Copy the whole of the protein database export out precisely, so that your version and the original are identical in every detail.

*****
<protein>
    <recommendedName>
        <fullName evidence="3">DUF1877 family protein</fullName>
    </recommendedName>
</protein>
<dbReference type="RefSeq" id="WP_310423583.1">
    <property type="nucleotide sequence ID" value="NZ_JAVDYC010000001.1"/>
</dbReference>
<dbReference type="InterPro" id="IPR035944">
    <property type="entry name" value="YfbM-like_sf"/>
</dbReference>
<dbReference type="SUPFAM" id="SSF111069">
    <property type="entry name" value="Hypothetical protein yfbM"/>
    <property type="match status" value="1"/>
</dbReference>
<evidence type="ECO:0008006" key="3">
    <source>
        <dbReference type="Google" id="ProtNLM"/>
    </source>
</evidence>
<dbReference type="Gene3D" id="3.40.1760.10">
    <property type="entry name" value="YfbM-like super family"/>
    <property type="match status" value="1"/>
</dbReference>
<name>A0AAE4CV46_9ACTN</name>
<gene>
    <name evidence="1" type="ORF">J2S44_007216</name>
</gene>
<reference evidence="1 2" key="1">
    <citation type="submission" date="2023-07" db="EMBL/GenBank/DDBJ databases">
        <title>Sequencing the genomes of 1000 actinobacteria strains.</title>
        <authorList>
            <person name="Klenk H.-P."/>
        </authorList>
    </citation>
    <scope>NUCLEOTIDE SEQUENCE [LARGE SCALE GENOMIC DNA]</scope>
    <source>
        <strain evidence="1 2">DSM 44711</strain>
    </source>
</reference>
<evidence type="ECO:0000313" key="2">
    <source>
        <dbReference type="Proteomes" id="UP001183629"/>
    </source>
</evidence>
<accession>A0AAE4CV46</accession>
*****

<protein>
    <recommendedName>
        <fullName evidence="3">DUF1877 family protein</fullName>
    </recommendedName>
</protein>
<dbReference type="RefSeq" id="WP_310423583.1">
    <property type="nucleotide sequence ID" value="NZ_JAVDYC010000001.1"/>
</dbReference>
<dbReference type="InterPro" id="IPR035944">
    <property type="entry name" value="YfbM-like_sf"/>
</dbReference>
<dbReference type="SUPFAM" id="SSF111069">
    <property type="entry name" value="Hypothetical protein yfbM"/>
    <property type="match status" value="1"/>
</dbReference>
<evidence type="ECO:0008006" key="3">
    <source>
        <dbReference type="Google" id="ProtNLM"/>
    </source>
</evidence>
<dbReference type="Gene3D" id="3.40.1760.10">
    <property type="entry name" value="YfbM-like super family"/>
    <property type="match status" value="1"/>
</dbReference>
<name>A0AAE4CV46_9ACTN</name>
<gene>
    <name evidence="1" type="ORF">J2S44_007216</name>
</gene>
<reference evidence="1 2" key="1">
    <citation type="submission" date="2023-07" db="EMBL/GenBank/DDBJ databases">
        <title>Sequencing the genomes of 1000 actinobacteria strains.</title>
        <authorList>
            <person name="Klenk H.-P."/>
        </authorList>
    </citation>
    <scope>NUCLEOTIDE SEQUENCE [LARGE SCALE GENOMIC DNA]</scope>
    <source>
        <strain evidence="1 2">DSM 44711</strain>
    </source>
</reference>
<evidence type="ECO:0000313" key="2">
    <source>
        <dbReference type="Proteomes" id="UP001183629"/>
    </source>
</evidence>
<accession>A0AAE4CV46</accession>